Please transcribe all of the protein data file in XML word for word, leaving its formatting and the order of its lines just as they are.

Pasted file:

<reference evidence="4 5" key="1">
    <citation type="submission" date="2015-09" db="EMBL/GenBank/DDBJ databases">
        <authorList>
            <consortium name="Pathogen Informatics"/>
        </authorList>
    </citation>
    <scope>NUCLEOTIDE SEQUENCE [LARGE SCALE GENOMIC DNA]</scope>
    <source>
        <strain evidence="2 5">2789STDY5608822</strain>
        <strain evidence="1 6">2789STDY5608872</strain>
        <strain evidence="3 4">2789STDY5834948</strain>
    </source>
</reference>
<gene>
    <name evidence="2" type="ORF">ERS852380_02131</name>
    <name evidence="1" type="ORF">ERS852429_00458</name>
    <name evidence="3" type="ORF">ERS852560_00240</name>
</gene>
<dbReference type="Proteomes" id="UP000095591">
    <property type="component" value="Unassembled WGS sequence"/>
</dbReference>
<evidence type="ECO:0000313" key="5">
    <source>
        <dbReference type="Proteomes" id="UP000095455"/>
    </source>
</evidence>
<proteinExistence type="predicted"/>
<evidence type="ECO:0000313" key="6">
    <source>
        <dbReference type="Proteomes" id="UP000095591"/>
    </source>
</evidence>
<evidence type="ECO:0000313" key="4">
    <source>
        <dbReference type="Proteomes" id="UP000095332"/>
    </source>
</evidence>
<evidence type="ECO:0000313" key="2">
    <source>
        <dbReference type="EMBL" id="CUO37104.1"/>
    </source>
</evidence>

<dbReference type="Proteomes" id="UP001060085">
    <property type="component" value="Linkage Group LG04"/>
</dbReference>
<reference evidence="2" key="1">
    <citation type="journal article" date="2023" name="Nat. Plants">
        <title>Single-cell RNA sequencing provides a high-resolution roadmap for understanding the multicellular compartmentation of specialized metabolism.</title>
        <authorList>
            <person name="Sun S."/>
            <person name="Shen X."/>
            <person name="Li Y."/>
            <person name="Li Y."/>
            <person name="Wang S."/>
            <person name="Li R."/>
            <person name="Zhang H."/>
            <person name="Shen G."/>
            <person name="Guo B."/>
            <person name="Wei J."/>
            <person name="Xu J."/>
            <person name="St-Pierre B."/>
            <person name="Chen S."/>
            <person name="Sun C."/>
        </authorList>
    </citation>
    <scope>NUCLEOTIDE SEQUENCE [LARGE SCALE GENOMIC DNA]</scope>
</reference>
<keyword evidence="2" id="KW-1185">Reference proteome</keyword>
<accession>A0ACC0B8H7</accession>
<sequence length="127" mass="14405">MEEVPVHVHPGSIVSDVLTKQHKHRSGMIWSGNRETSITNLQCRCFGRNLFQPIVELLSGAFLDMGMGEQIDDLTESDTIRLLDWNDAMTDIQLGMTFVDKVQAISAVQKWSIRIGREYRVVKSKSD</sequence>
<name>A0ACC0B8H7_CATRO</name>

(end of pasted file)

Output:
<reference evidence="4 5" key="1">
    <citation type="submission" date="2015-09" db="EMBL/GenBank/DDBJ databases">
        <authorList>
            <consortium name="Pathogen Informatics"/>
        </authorList>
    </citation>
    <scope>NUCLEOTIDE SEQUENCE [LARGE SCALE GENOMIC DNA]</scope>
    <source>
        <strain evidence="2 5">2789STDY5608822</strain>
        <strain evidence="1 6">2789STDY5608872</strain>
        <strain evidence="3 4">2789STDY5834948</strain>
    </source>
</reference>
<gene>
    <name evidence="2" type="ORF">ERS852380_02131</name>
    <name evidence="1" type="ORF">ERS852429_00458</name>
    <name evidence="3" type="ORF">ERS852560_00240</name>
</gene>
<dbReference type="Proteomes" id="UP000095591">
    <property type="component" value="Unassembled WGS sequence"/>
</dbReference>
<evidence type="ECO:0000313" key="5">
    <source>
        <dbReference type="Proteomes" id="UP000095455"/>
    </source>
</evidence>
<proteinExistence type="predicted"/>
<evidence type="ECO:0000313" key="6">
    <source>
        <dbReference type="Proteomes" id="UP000095591"/>
    </source>
</evidence>
<evidence type="ECO:0000313" key="4">
    <source>
        <dbReference type="Proteomes" id="UP000095332"/>
    </source>
</evidence>
<evidence type="ECO:0000313" key="2">
    <source>
        <dbReference type="EMBL" id="CUO37104.1"/>
    </source>
</evidence>

<dbReference type="Proteomes" id="UP001060085">
    <property type="component" value="Linkage Group LG04"/>
</dbReference>
<reference evidence="2" key="1">
    <citation type="journal article" date="2023" name="Nat. Plants">
        <title>Single-cell RNA sequencing provides a high-resolution roadmap for understanding the multicellular compartmentation of specialized metabolism.</title>
        <authorList>
            <person name="Sun S."/>
            <person name="Shen X."/>
            <person name="Li Y."/>
            <person name="Li Y."/>
            <person name="Wang S."/>
            <person name="Li R."/>
            <person name="Zhang H."/>
            <person name="Shen G."/>
            <person name="Guo B."/>
            <person name="Wei J."/>
            <person name="Xu J."/>
            <person name="St-Pierre B."/>
            <person name="Chen S."/>
            <person name="Sun C."/>
        </authorList>
    </citation>
    <scope>NUCLEOTIDE SEQUENCE [LARGE SCALE GENOMIC DNA]</scope>
</reference>
<keyword evidence="2" id="KW-1185">Reference proteome</keyword>
<accession>A0ACC0B8H7</accession>
<sequence length="127" mass="14405">MEEVPVHVHPGSIVSDVLTKQHKHRSGMIWSGNRETSITNLQCRCFGRNLFQPIVELLSGAFLDMGMGEQIDDLTESDTIRLLDWNDAMTDIQLGMTFVDKVQAISAVQKWSIRIGREYRVVKSKSD</sequence>
<name>A0ACC0B8H7_CATRO</name>